13People were bringing little children to him in order that he might touch them; and the disciples spoke sternly to them. 14But when Jesus saw this, he was indignant and said to them, “Let the little children come to me; do not stop them; for it is to such as these that the kingdom of God belongs. 15Truly I tell you, whoever does not receive the kingdom of God as a little child will never enter it.” 16And he took them up in his arms, laid his hands on them, and blessed them.

Jesus valued little kids. Divorce damages kids.

He said we have to be as innocent as them: as trusting as them. Today we go to church, and pray that his kingdom comes. We need to remember that Christ is more interested in our children, and the fruit of our lives, than the title on our business card, or the Gross National Product.

There are no scare quotes about “guilt”.

Let us be clear. There are two reasons for divorce if you are Protestant: adultery and wanton abandonment. That’s it. But there are women who want out and do not want to be guilty. The original HuffPo article notes:

And we are talking about women here, so here comes the “guilt.” Women have guilt covered — and these women are no different. They feel guilty as all get out and wonder about what everyone else will think should they decide to leave this “nice” guy. They wonder about the impact it will have on their kids, their extended families, their circle of friends. Deep inside they feel selfish and ask, “What gives me the right to leave my husband when he has done nothing wrong?” And almost immediately after they verbalize that thought, I get this zinger: “I just wish he would have an affair.”

You don’t have that right. Unhappiness does not count, unless you believe in no fault divorce, or are the marital equivelant of a barracks lawyer. I am quoting here from Dalrock. Go and read his piece, please…because I am going to edit it down.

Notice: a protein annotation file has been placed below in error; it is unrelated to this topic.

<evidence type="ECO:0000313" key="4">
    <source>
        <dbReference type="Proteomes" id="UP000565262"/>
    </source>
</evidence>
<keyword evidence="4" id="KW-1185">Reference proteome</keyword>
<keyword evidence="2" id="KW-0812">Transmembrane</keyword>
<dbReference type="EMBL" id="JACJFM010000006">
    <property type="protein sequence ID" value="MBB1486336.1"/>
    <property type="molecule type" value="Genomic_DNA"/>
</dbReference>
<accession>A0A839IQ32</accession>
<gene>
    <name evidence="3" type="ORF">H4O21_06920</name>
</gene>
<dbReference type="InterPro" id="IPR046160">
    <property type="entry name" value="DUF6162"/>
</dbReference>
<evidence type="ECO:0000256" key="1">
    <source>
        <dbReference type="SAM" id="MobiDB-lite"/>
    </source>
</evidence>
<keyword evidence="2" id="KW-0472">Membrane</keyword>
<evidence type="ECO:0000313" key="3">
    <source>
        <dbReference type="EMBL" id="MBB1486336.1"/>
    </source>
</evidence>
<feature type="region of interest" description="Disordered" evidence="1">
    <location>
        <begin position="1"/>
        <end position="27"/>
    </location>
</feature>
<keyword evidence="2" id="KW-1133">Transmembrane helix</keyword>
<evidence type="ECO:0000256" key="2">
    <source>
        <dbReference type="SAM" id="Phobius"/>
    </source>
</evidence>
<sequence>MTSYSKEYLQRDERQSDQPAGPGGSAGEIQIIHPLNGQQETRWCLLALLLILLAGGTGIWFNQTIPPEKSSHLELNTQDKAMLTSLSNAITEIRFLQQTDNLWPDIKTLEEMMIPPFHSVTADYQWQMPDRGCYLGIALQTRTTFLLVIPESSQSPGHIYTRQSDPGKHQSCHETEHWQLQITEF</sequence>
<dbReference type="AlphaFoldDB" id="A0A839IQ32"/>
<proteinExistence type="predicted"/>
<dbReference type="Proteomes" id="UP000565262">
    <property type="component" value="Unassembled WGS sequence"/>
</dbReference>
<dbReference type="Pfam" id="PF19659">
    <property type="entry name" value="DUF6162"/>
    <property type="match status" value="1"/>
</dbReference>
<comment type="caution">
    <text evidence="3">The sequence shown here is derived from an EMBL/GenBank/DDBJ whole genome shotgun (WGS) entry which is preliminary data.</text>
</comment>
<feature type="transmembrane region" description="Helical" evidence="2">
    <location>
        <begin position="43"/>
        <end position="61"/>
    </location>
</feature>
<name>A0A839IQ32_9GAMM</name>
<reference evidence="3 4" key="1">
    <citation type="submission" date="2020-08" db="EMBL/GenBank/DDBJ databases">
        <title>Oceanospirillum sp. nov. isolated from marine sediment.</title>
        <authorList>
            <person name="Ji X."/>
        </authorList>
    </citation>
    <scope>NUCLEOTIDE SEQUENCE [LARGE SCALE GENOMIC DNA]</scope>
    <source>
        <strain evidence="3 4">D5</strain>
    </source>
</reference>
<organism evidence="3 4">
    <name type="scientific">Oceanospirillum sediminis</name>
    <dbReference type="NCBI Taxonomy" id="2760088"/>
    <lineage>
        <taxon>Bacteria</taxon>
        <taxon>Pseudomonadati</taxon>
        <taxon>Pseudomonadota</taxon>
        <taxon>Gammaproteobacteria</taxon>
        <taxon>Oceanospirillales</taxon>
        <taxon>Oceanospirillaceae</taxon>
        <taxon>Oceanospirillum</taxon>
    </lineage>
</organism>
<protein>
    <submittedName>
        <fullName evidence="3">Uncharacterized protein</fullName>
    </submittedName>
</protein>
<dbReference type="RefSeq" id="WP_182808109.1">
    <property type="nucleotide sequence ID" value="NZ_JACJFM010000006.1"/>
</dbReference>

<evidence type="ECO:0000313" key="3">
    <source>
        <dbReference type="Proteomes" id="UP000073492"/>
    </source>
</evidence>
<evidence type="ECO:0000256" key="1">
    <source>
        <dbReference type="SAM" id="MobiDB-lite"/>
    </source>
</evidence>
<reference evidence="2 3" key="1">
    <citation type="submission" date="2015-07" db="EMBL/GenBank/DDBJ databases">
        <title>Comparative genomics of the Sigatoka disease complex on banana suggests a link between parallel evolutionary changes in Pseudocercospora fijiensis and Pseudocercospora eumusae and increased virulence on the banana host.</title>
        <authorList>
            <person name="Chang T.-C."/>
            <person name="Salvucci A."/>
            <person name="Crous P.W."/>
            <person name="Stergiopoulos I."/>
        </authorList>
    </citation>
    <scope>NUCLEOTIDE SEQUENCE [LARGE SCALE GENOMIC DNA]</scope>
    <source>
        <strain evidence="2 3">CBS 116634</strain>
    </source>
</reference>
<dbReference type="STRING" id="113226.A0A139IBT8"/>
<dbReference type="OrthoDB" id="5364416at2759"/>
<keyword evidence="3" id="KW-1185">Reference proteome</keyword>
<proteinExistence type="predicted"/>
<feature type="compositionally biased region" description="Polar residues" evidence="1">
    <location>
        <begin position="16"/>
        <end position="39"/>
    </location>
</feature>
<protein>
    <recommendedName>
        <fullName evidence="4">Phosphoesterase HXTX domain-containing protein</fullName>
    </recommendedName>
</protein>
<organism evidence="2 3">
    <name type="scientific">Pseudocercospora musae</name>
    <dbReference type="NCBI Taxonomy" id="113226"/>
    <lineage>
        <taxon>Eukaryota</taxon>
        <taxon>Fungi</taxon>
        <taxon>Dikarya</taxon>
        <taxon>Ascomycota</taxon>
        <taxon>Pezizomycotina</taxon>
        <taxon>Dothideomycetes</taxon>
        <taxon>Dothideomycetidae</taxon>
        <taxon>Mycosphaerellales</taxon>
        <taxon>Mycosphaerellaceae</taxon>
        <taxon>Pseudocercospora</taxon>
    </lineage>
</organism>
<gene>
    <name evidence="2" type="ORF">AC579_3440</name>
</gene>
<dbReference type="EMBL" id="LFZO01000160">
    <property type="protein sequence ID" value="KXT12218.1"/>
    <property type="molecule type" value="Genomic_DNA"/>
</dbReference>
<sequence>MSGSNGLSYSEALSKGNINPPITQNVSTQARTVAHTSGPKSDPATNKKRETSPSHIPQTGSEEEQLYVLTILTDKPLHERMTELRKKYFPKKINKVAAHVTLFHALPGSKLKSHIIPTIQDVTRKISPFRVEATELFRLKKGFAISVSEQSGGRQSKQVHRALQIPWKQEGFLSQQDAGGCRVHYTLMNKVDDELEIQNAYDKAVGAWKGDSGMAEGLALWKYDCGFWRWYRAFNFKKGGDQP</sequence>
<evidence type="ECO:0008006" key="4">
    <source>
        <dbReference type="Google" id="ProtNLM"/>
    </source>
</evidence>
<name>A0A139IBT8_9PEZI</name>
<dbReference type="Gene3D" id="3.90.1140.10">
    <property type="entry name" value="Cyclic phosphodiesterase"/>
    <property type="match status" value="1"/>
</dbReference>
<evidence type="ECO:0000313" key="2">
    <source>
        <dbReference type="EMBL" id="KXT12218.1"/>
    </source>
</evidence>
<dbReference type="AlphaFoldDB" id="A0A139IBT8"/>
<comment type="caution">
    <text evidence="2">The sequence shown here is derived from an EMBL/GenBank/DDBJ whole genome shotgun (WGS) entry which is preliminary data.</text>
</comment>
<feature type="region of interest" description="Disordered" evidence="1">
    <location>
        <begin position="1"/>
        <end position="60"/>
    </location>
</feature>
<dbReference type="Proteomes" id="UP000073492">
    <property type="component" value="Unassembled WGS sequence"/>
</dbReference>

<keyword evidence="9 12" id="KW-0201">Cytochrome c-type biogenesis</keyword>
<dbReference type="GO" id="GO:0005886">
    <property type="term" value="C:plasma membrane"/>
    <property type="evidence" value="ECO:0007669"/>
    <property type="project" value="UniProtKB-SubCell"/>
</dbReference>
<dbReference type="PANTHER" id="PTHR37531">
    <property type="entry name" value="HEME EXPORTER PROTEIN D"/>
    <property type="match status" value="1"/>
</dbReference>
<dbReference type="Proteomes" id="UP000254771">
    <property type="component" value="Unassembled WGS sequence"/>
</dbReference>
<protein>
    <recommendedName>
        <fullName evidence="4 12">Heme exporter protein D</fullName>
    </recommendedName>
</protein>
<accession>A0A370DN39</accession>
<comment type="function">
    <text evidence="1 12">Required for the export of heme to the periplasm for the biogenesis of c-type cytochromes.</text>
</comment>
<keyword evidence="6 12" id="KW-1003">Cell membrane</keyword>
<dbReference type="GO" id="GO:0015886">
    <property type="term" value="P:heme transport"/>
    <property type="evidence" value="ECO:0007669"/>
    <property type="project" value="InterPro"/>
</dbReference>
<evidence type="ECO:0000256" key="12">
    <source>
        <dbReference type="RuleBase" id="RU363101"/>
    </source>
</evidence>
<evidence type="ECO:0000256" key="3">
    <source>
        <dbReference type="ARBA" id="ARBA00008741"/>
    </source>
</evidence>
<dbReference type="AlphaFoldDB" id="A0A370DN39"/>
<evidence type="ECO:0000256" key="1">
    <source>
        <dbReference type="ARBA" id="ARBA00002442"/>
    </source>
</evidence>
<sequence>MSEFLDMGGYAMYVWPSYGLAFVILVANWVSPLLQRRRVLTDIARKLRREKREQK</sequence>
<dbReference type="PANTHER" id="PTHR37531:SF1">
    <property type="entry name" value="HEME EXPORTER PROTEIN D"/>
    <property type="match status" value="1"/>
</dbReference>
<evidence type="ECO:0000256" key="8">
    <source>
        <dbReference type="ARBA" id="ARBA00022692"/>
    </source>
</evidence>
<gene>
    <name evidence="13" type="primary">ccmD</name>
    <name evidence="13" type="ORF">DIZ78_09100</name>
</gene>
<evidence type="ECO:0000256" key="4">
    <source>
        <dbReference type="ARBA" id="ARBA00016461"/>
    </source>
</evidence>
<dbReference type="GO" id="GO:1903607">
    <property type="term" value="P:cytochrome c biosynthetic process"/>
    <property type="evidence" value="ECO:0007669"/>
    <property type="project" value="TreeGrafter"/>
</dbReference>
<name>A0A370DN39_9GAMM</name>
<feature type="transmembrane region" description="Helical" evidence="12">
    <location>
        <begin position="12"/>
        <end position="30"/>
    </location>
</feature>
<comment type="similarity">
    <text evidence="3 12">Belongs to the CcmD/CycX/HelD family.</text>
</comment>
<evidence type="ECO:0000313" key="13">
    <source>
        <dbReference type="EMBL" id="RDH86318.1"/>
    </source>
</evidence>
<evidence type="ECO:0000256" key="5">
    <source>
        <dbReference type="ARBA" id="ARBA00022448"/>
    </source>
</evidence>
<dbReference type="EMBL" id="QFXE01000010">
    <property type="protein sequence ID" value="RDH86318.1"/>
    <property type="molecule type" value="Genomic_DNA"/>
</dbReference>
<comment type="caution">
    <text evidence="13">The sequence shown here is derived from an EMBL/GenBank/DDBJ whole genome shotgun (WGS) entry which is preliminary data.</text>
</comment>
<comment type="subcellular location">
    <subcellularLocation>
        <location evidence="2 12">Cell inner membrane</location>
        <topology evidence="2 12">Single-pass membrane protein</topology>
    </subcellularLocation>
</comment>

But there is either way a terrible cost to doing what you want to do.  It is a grave act of destruction.  …

 

So while you won’t be held legally responsible for the destruction you are about to unleash, you need to find a way not to be held morally responsible.  You have to answer the question: How could you profit from inflicting this kind of pain and destruction on the innocent, on your own family?  How could you profit from breaking your own solemn word?  What kind of a monster would do that?

… If you can get moral cover from Christianity this is your best shelter for what you want to do.  Fortunately as I’ve shown repeatedly the corruption of modern Christianity is nearly perfect.  …

But even here you have to work with them.  It isn’t that Christians aren’t willing to gin up a biblical excuse for what you are about to do, but you need to provide them with a kernel to build their biblical rationalization on.  They don’t need your husband to actually commit adultery, just tell them that he viewed pornography.  They don’t need him to actually abuse you, just make an earnest enough pronouncement that he did.  It can be as simple as declaring I will say, I was extremely emotionally abused.  But as I said, you have to give them something however small that they can manufacture into a serious biblical charge.  And don’t worry, it isn’t just Protestants who will do this for you, …

But what if part of you knows that your husband is truly a good man, who doesn’t deserve to be slandered while also (along with your children) bearing the bulk of the cost of the destruction you want to unleash?…    What they need is a patsy, a rube.  They need someone else to volunteer to take the fall for the terrible crime they plan on committing.  There is only one choice;  their husband must be the one to play the patsy.

So much for no fault divorce. It has no psychological merit. You need to know that you are justified in pulling the plug.

Now, for a second, ignore what you are doing to your spouse. Consider, for a second your children. The rate of suicidal ideation among your boys doubles.[1]

Moreover the reasons you want to divorce — it is boring, it is hard, I am not fulfilled, I am not growing, are but seasons in your life. They wax and wane [2]. The covenant is what should keep you together. But… if you see that as tissue paper thin (which is what it is within the law) you should indeed count the cost for your children.

References (to allow for link rot)

1. Fuller-Thomson E, Dalton AD. Suicidal ideation among individuals whose parents have divorced: findings from a representative Canadian community survey. Psychiatry Res. 2011 May 15;187(1-2):150-5.

2. Gottman JM, Krokoff LJ. Marital interaction and satisfaction: a longitudinal view. J Consult Clin Psychol. 1989 Feb;57(1):47-52.